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Southeast Asians descend from four ancient populations

Southeast Asians descend from four ancient populations
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Southeast Asians derive ancestry from at least four different ancient populations, say scientists who analysed DNA extracted from 8,000yearold...

London: Southeast Asians derive ancestry from at least four different ancient populations, say scientists who analysed DNA extracted from 8,000-year-old skeletons and debunked two existing theories about the origin of humans in the area.

Southeast Asia is one of the most genetically diverse regions in the world, but for more than 100 years scientists have disagreed about which theory of the origins of the population of the area was correct.

One theory believed the indigenous Hoabinhian hunter-gatherers who populated Southeast Asia from 44,000 years ago adopted agricultural practices independently, without the input from early farmers from East Asia.

Another theory, referred to as the 'two-layer model' favours the view that migrating rice farmers from what is now China replaced the indigenous Hoabinhian hunter-gatherers.

A study, published in the journal Science, shows that neither theory is completely accurate. Researchers discovered that present-day Southeast Asian populations derive ancestry from at least four ancient populations.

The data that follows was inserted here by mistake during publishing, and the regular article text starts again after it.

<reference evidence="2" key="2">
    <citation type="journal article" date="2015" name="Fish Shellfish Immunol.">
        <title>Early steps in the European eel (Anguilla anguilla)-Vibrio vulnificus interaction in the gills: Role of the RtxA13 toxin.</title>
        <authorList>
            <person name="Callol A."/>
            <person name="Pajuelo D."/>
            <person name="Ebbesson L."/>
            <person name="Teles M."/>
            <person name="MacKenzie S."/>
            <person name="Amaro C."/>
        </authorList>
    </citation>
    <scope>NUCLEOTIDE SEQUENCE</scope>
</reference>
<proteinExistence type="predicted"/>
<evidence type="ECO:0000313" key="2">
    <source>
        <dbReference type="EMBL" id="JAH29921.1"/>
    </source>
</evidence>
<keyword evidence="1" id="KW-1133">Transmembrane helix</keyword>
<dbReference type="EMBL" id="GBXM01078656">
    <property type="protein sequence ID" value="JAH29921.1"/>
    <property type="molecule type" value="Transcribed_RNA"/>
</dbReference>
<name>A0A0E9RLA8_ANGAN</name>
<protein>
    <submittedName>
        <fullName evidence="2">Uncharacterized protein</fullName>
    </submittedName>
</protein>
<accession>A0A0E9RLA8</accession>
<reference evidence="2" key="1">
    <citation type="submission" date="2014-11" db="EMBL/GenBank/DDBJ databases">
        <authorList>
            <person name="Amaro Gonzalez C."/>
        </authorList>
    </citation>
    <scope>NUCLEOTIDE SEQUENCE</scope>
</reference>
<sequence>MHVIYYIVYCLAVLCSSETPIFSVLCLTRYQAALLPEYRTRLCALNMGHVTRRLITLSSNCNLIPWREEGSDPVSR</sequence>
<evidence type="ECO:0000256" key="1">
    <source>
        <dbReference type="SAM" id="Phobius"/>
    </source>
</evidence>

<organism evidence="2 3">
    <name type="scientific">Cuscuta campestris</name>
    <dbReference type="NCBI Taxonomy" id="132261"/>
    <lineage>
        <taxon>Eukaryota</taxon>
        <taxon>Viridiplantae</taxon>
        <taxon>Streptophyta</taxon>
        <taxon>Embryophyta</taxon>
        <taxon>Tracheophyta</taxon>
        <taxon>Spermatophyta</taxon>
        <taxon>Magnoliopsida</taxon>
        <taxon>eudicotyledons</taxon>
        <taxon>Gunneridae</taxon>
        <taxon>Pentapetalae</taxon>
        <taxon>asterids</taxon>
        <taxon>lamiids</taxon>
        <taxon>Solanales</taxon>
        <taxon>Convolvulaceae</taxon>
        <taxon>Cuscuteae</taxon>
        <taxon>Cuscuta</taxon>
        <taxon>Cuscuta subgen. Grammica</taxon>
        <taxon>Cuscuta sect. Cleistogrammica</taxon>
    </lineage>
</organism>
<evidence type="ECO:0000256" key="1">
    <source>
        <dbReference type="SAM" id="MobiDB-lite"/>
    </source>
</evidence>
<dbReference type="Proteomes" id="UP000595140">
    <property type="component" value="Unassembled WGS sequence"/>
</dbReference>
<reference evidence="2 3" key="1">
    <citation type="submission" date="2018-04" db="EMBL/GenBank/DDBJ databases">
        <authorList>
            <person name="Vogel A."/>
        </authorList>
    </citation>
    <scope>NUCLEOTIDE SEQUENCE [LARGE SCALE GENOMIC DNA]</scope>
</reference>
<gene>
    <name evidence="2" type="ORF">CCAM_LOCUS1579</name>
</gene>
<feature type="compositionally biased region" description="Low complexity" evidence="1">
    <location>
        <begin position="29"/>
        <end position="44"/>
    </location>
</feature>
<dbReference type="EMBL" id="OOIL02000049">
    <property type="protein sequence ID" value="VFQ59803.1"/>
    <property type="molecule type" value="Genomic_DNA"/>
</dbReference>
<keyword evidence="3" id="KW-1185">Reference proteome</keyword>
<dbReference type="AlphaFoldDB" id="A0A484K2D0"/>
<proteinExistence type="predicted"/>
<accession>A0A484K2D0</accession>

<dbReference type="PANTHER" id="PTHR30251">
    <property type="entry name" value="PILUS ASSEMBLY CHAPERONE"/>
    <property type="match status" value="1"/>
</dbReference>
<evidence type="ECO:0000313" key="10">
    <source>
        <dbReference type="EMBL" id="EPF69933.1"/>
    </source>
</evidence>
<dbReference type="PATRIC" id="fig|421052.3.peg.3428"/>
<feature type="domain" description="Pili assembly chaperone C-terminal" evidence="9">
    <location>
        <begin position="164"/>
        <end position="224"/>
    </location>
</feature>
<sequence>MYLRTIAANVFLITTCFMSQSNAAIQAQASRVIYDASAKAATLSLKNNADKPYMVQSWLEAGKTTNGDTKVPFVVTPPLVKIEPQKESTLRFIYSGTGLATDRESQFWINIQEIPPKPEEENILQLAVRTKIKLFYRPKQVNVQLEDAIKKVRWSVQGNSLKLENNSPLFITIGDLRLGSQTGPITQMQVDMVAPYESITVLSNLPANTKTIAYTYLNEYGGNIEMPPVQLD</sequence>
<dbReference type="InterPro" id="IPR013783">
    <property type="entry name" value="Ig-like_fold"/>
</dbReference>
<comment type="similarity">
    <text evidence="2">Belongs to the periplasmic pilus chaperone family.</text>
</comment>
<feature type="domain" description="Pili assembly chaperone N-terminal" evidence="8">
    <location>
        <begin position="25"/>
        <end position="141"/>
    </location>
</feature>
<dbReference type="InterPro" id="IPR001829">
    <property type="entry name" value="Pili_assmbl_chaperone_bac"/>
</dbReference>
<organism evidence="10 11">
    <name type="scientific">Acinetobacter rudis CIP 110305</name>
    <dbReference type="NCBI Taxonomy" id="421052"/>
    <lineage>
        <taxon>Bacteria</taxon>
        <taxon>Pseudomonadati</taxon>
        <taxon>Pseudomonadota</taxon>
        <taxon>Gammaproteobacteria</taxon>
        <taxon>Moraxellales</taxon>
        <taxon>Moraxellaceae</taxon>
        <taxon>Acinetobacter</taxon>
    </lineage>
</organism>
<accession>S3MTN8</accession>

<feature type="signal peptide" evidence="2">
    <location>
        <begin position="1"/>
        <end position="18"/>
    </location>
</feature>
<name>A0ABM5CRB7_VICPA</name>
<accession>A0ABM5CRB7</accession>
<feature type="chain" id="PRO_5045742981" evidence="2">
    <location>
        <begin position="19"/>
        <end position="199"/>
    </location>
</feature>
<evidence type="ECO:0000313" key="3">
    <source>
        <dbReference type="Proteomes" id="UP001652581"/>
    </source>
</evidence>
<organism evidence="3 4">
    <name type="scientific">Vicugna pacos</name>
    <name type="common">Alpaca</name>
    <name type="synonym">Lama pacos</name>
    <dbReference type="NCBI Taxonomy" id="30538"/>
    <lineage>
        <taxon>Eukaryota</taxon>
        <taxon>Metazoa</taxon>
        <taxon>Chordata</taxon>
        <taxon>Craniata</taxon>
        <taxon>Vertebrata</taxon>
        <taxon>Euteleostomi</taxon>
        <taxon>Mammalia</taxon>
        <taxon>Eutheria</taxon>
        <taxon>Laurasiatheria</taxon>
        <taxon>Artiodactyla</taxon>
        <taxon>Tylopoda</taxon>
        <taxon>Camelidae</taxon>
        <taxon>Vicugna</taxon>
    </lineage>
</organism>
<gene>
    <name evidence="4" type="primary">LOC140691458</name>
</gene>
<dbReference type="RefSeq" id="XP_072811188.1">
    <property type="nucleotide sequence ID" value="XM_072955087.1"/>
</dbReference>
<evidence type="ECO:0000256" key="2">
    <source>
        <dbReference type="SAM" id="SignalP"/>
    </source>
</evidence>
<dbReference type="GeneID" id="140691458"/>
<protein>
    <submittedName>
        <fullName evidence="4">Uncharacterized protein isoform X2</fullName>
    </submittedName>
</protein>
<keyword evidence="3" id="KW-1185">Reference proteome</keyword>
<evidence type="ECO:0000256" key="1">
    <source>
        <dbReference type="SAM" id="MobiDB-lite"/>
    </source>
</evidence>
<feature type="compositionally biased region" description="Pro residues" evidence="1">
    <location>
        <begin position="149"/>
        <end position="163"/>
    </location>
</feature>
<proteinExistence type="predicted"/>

DNA from human skeletal remains from Malaysia, Thailand, the Philippines, Vietnam, Indonesia, Laos and Japan dating back as far as 8,000 years ago was extracted for the study. Scientists had previously only been successful in sequencing 4,000-year-old samples from the region.

The samples also included DNA from Hoabinhian hunter-gatherers and a Jomon from Japan - a scientific first, revealing a long suspected genetic link between the two populations.

In total, 26 ancient human genome sequences were studied by the group and they were compared with modern DNA samples from people living in Southeast Asia today.

"We put a huge amount of effort into retrieving ancient DNA from tropical Southeast Asia that could shed new light on this area of rich human genetics," said Eske Willerslev.

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